End of the 'Good Life' after star falls out with neighbours in remote Highlands

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The Independent Online

It may be almost 600 miles from her sitcom home in Surbiton but Britain's best-known snooty neighbour and her husband have managed to upset residents in the Highland village of Avoch.

Penelope Keith, the actress famous for her portrayal of the fussy social-climbing housewife Margo Leadbetter in the 1970s TV comedy The Good Life, has found herself in the middle of a planning row which has divided the tiny fishing port near Inverness. Ms Keith and her husband, Rodney Timson, wish to build an upmarket restaurant in the village. Many locals, fearful of an influx of tourists, are mounting a stout resistance to match any Seventies spat between the Leadbetters and their next-door neighbours, the Goods.

The couple have had a holiday home in the area for several years and have become familiar faces in and around the village, which overlooks Avoch Bay and the Moray Firth. Recently, through a Guildford-based company called Pencon Productions belonging to Mr Timson, they purchased a derelict building plot overlooking the harbour.

Initially Miss Keith and her husband were congratulated by locals for cleaning up the former filling station site just a couple of miles from their Highland hideaway in Fortrose. However, the mood changed when it became clear that they wanted to apply for consent to build a restaurant with a flat above it.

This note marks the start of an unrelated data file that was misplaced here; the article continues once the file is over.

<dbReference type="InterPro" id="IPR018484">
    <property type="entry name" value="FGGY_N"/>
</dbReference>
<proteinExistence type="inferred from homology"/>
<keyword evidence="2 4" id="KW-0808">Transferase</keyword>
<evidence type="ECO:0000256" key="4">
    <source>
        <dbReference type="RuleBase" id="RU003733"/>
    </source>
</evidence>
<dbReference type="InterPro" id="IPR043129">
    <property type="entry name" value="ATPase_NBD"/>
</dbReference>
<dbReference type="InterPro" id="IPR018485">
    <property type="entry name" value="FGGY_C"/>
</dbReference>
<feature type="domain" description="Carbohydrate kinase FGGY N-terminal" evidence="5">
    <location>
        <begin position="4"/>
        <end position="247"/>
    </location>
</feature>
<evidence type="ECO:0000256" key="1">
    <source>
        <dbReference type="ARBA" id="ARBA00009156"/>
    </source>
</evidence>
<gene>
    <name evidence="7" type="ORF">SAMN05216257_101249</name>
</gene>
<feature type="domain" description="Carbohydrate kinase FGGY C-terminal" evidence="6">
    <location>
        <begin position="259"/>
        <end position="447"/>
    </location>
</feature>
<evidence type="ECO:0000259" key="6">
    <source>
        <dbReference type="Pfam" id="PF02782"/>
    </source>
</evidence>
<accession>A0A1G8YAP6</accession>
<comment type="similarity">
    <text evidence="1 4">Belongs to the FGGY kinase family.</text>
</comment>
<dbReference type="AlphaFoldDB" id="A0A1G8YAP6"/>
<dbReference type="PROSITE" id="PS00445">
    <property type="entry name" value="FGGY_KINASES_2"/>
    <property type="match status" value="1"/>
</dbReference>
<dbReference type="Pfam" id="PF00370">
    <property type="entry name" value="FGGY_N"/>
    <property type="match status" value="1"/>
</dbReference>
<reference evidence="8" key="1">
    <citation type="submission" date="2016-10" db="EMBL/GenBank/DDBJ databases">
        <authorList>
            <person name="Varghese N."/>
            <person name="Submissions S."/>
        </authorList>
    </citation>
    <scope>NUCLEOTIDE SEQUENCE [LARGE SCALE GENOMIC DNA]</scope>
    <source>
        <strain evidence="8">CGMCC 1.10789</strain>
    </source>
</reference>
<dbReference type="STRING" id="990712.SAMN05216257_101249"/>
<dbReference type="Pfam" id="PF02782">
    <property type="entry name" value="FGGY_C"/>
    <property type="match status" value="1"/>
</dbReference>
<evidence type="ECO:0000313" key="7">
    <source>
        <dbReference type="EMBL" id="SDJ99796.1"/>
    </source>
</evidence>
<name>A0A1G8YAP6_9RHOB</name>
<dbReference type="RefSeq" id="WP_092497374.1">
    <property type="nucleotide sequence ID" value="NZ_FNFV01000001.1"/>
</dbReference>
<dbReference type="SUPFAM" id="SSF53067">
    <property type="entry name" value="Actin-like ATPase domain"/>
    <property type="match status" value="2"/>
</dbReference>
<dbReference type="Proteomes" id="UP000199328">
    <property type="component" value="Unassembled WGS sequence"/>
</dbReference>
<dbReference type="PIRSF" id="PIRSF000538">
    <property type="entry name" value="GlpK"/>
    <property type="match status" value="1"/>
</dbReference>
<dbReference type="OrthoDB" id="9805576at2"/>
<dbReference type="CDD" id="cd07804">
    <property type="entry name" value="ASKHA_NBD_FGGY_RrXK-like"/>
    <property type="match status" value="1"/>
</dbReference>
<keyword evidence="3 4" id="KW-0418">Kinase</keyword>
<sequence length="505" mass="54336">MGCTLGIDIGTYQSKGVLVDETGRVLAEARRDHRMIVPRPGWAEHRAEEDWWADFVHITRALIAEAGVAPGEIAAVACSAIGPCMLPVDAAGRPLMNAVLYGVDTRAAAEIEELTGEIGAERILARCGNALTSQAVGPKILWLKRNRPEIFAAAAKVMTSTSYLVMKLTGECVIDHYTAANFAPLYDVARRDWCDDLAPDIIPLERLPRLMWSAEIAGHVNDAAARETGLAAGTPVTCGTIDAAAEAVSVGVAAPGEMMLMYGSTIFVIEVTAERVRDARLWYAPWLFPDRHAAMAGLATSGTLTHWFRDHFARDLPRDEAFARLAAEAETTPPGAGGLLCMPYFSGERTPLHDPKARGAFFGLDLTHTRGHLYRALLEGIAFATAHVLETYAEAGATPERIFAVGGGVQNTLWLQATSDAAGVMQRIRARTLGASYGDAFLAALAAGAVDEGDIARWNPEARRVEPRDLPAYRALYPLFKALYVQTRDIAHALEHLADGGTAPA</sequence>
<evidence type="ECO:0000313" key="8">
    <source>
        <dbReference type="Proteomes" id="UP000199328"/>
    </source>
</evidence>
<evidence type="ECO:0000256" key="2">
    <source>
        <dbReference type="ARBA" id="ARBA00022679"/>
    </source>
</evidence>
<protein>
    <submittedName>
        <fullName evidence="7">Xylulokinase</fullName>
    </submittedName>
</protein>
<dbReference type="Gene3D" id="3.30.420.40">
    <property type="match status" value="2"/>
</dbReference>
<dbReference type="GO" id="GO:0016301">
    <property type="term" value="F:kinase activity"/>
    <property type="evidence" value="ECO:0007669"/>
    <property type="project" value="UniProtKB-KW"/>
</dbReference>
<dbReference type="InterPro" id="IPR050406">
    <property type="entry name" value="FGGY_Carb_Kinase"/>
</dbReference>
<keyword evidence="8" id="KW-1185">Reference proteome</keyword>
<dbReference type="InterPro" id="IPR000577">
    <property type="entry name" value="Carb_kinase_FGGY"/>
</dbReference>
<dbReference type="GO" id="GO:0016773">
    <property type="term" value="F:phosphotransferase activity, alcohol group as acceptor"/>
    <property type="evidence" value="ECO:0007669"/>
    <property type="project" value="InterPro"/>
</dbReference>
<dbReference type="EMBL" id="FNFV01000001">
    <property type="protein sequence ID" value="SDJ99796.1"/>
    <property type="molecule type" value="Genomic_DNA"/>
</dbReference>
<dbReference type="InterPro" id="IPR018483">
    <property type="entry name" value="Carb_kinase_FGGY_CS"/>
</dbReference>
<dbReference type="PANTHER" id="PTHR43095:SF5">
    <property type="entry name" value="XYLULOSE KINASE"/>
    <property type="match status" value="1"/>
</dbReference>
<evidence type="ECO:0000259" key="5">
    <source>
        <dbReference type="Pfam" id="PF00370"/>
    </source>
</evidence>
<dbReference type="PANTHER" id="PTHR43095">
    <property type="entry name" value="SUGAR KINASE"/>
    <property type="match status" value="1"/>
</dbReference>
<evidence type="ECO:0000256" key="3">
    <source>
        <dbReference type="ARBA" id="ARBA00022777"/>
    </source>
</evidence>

Fears that the new business venture would cause traffic problems in the village, which is already short of parking spaces, and disrupt drainage and other services have prompted a number of the 500 residents to sign a petition against the plans. "There is nobody in this area that is happy with this - no one at all," said Charlie Gillespie, owner of the post office and shop next door to the site.

Mr Gillespie claims the ground is contaminated from fuel tanks installed there during the war for fishing boats and that clearing the site properly could undermine the road and adjoining buildings.

"The village has a restaurant and there is already a café which doesn't open very much because there isn't enough custom to make it pay," said Mr Gillespie. "I heard they want to make it into a high-class restaurant and I don't really know where the clientele would come from for that unless they are trying to attract people from Inverness."

But Ms Keith does have some supporters. "There are mixed views within the village but most of the feedback has been quite positive," said Glenda Boyle, secretary of Avoch Community Council. "This particular site is close to the harbour which is very picturesque and has great views.

"A lot of people think it would be ideal for a café or something to serve tourists who come here in the summer to take boat tours into the Moray Firth to see the dolphins. It could be good for other businesses, including Mr Gillespie's shop".